So this week I decided to have a couple of days in the office and have a commuter experience. I had already had a day in the workplace last week for a ‘re-introduction’ session, which after 18 months of working from home, felt like somewhat of a novelty. Not just the prospect with sharing a workplace with people and actually seeing colleagues face to face, but also ‘the dreaded commute’, as it would be referred to in years gone by.
With no real demands on me to do so, I’d always intended to voluntarily work the odd day in the office. I used to love being able to experience Durham City every day; it’s a real gem in the North East, and I’m really looking forward to seeing the development work completed on Milburngate.
A poster on the North East Buses forum tried a commute this week on Go North East’s flagship Angel 21 service. Their comments, following their experience, is that they’d “rather pay an Uber premium”.
Now I’m not knocking Uber, as I’ve used their services myself previously and found them really good, but it got me wondering whether things are really that bad as a commuter, that you’d rather pay more than double the fare? Surely not, at a time when we’re told buses are ‘Better than Ever’
Based on my experience last Wednesday, I’d quickly say ‘No’ to that. I had used the Little Pinks 85 just after 7am into the Galleries, where I’d connected on to the 07.23 service 50 to Durham. On paper this is a really simple connection to make.
Go North East have done a really good job on re-packaging their Washington Minibus services as the ‘Little Pinks’ prior to service changes next month, but their service 50 is really a ‘no frills’ offering for a 10 mile trip into Durham. Operated by a fleet of elderly Scania Omnicity buses painted in the new corporate livery, and offering little to no leg room. Like most Go North East buses, they do offer free WiFi with a 100mb daily limit, but no other features that we’ve come to expect, e.g. USB charging points or next stop announcements.
On the return leg, I used the 17.55 X20 service to Houghton, getting me in around 18.18, where I’d be getting picked up from. I do like the Xlines X20 service, and since the upgrade to Mercedes Citaro buses, I try and use it into Durham when I can. Maybe one day the 50 will get the same treatment.
The only negative across both legs of this commute was that the X20 was a couple of minutes late coming from the temporary bus station station. Having used this service a couple of times on weekends, I’ve noticed that this seems to be a regular occurrence when the Prince Bishops 20 service in front of it is running late. Whilst it probably makes sense on paper for the X20 not to take all of the ‘stopping traffic’, it’s not exactly great for the customers standing waiting. It’s little things like this that put people off using buses…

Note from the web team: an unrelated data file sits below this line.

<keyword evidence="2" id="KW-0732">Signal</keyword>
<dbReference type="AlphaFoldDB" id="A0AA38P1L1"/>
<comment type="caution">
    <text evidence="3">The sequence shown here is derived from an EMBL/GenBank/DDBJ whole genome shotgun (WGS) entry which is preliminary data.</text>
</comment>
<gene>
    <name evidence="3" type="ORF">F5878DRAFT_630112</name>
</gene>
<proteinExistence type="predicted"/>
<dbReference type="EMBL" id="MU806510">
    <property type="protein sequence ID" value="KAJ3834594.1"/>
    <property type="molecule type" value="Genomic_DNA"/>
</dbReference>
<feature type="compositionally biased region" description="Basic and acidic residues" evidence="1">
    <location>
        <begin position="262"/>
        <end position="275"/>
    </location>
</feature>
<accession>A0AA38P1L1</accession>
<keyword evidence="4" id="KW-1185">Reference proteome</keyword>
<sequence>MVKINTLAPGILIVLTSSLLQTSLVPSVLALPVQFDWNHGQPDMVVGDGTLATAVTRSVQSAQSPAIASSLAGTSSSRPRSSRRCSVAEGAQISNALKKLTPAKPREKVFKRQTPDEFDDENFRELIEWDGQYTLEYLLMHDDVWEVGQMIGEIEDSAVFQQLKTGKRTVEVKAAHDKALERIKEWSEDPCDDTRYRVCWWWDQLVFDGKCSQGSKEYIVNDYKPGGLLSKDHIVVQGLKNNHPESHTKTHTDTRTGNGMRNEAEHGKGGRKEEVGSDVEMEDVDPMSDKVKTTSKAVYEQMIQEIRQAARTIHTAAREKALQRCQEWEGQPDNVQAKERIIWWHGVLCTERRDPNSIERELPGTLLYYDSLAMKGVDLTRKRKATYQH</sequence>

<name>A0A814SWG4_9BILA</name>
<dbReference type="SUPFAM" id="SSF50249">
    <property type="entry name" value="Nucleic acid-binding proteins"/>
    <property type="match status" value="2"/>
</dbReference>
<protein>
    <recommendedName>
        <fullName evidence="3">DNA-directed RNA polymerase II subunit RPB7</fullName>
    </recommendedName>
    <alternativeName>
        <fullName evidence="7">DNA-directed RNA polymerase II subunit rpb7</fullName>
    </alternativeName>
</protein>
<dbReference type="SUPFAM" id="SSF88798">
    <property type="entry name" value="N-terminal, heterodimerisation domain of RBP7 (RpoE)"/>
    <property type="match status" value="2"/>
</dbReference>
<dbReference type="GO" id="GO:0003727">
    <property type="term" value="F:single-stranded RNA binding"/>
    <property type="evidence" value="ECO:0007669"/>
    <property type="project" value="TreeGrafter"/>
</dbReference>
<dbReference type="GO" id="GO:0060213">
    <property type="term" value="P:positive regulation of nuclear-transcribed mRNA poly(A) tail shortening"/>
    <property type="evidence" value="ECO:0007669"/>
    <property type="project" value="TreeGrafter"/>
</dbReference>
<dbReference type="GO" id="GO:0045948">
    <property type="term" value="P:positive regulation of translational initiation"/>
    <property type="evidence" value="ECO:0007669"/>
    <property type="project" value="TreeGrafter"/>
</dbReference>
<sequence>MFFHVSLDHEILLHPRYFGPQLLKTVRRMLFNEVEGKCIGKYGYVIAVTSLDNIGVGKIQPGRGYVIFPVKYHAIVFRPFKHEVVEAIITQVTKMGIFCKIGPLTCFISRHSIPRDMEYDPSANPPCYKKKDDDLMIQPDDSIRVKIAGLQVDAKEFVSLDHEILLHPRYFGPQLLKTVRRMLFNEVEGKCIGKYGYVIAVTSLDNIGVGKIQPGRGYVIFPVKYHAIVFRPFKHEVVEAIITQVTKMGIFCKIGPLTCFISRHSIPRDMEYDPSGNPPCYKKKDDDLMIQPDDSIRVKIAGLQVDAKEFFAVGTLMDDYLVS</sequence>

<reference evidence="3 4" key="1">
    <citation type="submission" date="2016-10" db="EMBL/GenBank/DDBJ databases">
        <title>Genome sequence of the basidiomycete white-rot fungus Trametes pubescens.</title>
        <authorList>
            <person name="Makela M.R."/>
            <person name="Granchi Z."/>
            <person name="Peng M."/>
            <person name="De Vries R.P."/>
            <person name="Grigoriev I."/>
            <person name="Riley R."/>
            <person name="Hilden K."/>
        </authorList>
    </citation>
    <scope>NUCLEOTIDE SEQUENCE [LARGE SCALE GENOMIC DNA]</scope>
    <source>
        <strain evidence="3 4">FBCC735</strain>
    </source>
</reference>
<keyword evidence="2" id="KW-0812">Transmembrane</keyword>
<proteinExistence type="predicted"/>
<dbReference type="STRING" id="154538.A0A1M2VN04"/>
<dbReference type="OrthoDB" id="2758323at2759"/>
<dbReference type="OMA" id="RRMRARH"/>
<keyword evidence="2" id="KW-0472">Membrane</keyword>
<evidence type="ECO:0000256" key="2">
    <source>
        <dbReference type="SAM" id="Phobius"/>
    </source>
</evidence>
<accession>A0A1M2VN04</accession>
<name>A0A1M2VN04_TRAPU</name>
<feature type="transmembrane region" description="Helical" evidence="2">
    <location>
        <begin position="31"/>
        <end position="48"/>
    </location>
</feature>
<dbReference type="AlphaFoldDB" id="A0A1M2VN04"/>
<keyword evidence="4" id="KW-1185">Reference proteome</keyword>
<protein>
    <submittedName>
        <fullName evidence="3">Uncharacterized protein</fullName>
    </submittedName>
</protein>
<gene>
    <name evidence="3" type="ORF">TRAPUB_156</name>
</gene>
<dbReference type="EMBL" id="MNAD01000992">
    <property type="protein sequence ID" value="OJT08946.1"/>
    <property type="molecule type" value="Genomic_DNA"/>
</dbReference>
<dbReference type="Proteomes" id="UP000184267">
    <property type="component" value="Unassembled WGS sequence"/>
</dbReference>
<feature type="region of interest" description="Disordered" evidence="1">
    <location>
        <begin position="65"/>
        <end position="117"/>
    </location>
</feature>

Of course, this was only one day, so I was hoping the two days I had planned would give me a better overall commuter experience in 2021.
Day one started out much like last Wednesday. One of Go North East’s Little Pinks 85 services not long after 7am, followed by their service 50. Unlike last week, there were a handful of customers already on the 85, which I was surprised about. The bus turned up on time, and clean in presentation, but a simple and unremarkable 5 minute journey otherwise. Next up was the 50.
According to the timetable, I have around 12 minutes to kill at the Galleries Bus Station, prior to the 50 departing. For a relatively new bus station, it isn’t half starting to show it’s age. It looks grim and dirty, and in some desperate need of TLC. The escalators or some departure stand doors are often out of use, but both appeared to be working during my visit that morning.
COVID-19 restrictions seemed to still be semi-present, with signage up enforcing face-coverings, and seating covered in red and white tape, marking them out of use. The departure boards also hosted messages about ‘buses not running to timetable’. This was the first of many experiences of conflicting messaging over these two days, when supposedly all restrictions were removed on July 19th…
In the meantime, I had noticed the service 50 had been ‘stuck’ on 11 minutes on my Go North East app for sometime now, so I decided to have a quick look on Go North East’s facebook page. Nothing had been posted there yet, so I decided to check the fantastic resource that is bustimes.org. I could see straight away that Scania Omnicity 5254 had been stood still on Washington Road for 12 minutes.
A refresh of the Go North East Facebook page showed a new post regarding the 50 & 56 service, but only stating they’d be unable to serve Nissan. No mention of delay, cancellation or impact elsewhere on the route.
A further 20 minutes had passed, with my app still showing the 07.23 50 service stuck on 11 minutes until due. Nothing in the app suggested that there was an issue on the service, there had been any kind of delay or otherwise. My only knowledge of this was that I could see the bus stood still on bustimes.org, but this is not what your average customer is going to do (or even know how to do)…
At 07.40 Go North East finally posted on their Facebook page that the 07.21 journey from Washington to Durham is not operating. OK – where in Washington? The 50 serves 15 stops in Washington during the day, and none of them are scheduled a 07.21 departure.